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Old 04-23-2008, 09:48 PM   #83
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Thats ok Cyndi. 110 feet it is. That brings the copper #8's we are planning closer into the center of the ballpark we are wanting. So lets just stick with that until you get ready to have a bigger feeder to the barn if you need it someday. Right now you are only buying one wire for the ground. We will talk aluminum if you upgrade... unless you are in a change of mind.

The other thing that concerns me is you said you had a 300 foot run of #12 copper out to a pasture. Is that on a multiwire shared neutral or a 120 volt circuit on a single breaker?
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Old 04-23-2008, 10:03 PM   #84
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two circuits/shared neutral.
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Old 04-23-2008, 10:16 PM   #85
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By the way, I had a building inspector come by today for the new building that houses the sub-panel. He didn't even check it. I had the breaker off and was in the process of pulling wire. That got me to thinking, should I have had a permit?
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Old 04-23-2008, 11:50 PM   #86
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Ok Cyndi

Let me see if I can explain this easily. A shared neutral multiwire is just like a 240 volt circuit with no neutral when considering voltage drop....if for example you have a load on each hot wire that is the same in amps and both loads are at the exact same distance from the panel. This is the ideal situation as only the one way distance is calculated in the voltage drop because there is no return current on the neutral or at least very little.
So lets say I had two of your 1200 watt 120 volt heaters at 300 feet in the same water trough. Each heater plugged into gfci receptacles served by the hots wires of the multiwire. If I use a voltage drop calculator it assumes the one way distance of 300 feet to be one half the distance round trip for 120 volts So it calculates the distance to be 600 feet for 120 volts.

The multiwire is serving two 10 amp balanced loads at 300 feet not 600 because current is not returning to the panel over the neutral. So when I enter this into a calculator using 120 volts 10 amps I set the distance to 150 feet so that it will calculate 300 feet not 600. This gives me a drop of 6 volts or 114 volts at each heater if we have 120 volts at the panel. This is a 5% voltage drop. You don't want much more than that on resistive heater loads.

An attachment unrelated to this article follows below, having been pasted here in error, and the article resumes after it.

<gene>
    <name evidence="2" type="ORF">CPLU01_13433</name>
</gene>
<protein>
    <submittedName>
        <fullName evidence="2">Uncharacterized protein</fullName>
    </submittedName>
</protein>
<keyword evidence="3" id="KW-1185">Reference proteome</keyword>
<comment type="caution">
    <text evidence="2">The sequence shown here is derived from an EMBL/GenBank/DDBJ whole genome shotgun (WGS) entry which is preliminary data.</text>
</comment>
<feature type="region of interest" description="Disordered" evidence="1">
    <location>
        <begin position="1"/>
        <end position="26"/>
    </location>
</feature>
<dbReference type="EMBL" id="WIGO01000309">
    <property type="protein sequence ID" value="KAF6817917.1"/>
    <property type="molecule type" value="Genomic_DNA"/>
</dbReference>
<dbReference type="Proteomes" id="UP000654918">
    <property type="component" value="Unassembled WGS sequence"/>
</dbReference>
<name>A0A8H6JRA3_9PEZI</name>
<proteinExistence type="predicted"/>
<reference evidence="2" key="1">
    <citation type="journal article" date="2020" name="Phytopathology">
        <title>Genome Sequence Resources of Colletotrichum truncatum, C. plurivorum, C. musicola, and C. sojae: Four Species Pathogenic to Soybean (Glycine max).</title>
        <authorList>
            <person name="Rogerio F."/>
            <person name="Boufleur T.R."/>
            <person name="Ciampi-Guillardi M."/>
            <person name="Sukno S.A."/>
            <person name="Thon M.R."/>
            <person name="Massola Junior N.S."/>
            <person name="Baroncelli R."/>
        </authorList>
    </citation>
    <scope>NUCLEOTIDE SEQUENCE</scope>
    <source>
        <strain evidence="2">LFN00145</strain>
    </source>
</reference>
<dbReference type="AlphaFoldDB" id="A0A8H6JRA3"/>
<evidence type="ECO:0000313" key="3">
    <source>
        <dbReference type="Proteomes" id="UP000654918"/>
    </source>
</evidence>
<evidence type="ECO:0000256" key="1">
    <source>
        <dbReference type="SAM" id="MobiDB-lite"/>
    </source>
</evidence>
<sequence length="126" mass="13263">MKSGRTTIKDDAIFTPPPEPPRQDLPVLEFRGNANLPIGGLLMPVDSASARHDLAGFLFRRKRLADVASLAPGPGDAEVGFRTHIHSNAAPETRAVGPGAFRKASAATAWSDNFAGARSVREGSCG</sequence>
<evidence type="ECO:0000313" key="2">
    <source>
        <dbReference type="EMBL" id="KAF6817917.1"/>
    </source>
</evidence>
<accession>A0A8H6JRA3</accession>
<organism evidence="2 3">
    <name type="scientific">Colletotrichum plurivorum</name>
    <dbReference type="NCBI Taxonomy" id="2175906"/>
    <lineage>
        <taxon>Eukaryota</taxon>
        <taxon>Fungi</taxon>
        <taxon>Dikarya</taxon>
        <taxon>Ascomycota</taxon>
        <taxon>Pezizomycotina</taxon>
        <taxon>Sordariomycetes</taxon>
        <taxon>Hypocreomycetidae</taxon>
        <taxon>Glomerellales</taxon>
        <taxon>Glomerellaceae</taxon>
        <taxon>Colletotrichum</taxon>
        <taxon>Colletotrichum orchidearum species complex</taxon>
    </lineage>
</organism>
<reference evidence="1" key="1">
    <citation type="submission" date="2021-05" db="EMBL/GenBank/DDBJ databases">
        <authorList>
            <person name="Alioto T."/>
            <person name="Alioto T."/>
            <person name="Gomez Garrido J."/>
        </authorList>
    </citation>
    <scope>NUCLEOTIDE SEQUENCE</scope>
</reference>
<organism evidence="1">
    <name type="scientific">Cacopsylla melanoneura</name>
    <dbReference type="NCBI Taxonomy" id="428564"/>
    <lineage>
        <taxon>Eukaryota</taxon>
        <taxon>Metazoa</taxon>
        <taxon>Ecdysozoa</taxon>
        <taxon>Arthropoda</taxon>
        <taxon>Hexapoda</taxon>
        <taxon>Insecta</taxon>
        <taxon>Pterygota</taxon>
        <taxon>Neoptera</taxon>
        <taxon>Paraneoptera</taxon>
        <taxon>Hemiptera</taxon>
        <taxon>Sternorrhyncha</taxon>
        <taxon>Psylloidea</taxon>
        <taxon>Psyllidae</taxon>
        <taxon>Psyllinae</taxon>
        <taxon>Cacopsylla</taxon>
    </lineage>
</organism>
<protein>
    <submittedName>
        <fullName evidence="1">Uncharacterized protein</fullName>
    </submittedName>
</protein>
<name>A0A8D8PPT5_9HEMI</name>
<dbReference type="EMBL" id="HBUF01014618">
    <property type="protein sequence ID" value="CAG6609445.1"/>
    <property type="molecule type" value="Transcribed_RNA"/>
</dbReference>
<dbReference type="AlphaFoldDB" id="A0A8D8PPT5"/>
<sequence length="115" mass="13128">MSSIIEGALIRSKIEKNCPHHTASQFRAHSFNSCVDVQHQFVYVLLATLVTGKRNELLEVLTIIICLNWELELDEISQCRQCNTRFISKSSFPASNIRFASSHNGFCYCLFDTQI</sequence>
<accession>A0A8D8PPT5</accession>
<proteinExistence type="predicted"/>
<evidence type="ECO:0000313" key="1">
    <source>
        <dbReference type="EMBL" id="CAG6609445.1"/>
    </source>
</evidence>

Now in contrast lets just run one heater a 1200 watts (10 amps) on 120 volts 300 feet. When I calculate this I will get a result from a round trip of 600 feet because all the current is traveling on the neutral back to the panel. That will be 12 volts of drop or 108 volts at the heater 10% voltage drop. Notice this is double the drop of a multiwire branch circuit with balanced loads at the same distance.

Now it gets a little trickier when we vary the loads and the loads aren't at the same distances but the voltage drop advantages are still there balanced loads or not.

If however no load is operating on one leg..... for instance lets say you unplug one of those heaters on the multiwire example I gave.. you now have lost all the advantages of the multiwire because you now just have one 120 volt circuit operating and all its current is returning to the panel and source so your at 600 feet of voltage drop instead of 300. The advantage in voltage drop comes when cancellation of the neutral current is occurring when both legs of the multiwire are operating loads.

So if you have multiwires to those heaters in the pasture be sure to have both legs operating something like the heaters and the thermostats set the same. Balance the loads between legs best you can.
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Old 04-24-2008, 09:02 AM   #87
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Cyndi, that is a pretty place. I live way out in the sticks in Wisconsin, I appreciate country views. And I know how well Stubbie does on electrical advise. He is an ace. You're in good hands.

Stubbie, I didn't mean to muddy the waters with the alum feeder. I thought I read a post in the middle about pulling new conductors in to increase the sub panel size. I didn't think that was you in the photo. When I was that young the pictures were all black and white.
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Old 04-24-2008, 11:24 AM   #88
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Morning! I think I get most of what you have explained about voltage drop. I will have to read it over several times before it all makes sense. The Heaters that I have (don't know if there is any other kind) do not have a thermostat that I can regulate. They are simply heaters that you drop into a tank with a waterproof chord that plugs into the receptacle. So if I understand it, they may come on at different times as the temperature changes in each trough causing an unbalanced load. Is that what I should understand. If so, how can I remedy that? Or should I not worry about it at this time? I have till this next winter to get it all right so you tell me what I need and I will get r done!

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Old 04-24-2008, 11:28 AM   #89
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P.S. None of the 4 outside receptacles are gfci. Another change to make!!!!
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Old 04-24-2008, 11:33 AM   #90
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I went out to work on the barn and just in case, I checked the 40 amp breaker at the pole and someone had turned it on!!! Never assume that it is the way that you left it right!!!!!!!!!!!!!!!! I guess the neighbor wanted to see the barn lights or something but never said anything to me about it and didn't put it back the way I had it.

Well, I am pulling the breaker out today so that doesn't happen again!!!! Now I can see how terrible accidents could happen if you just don't double check.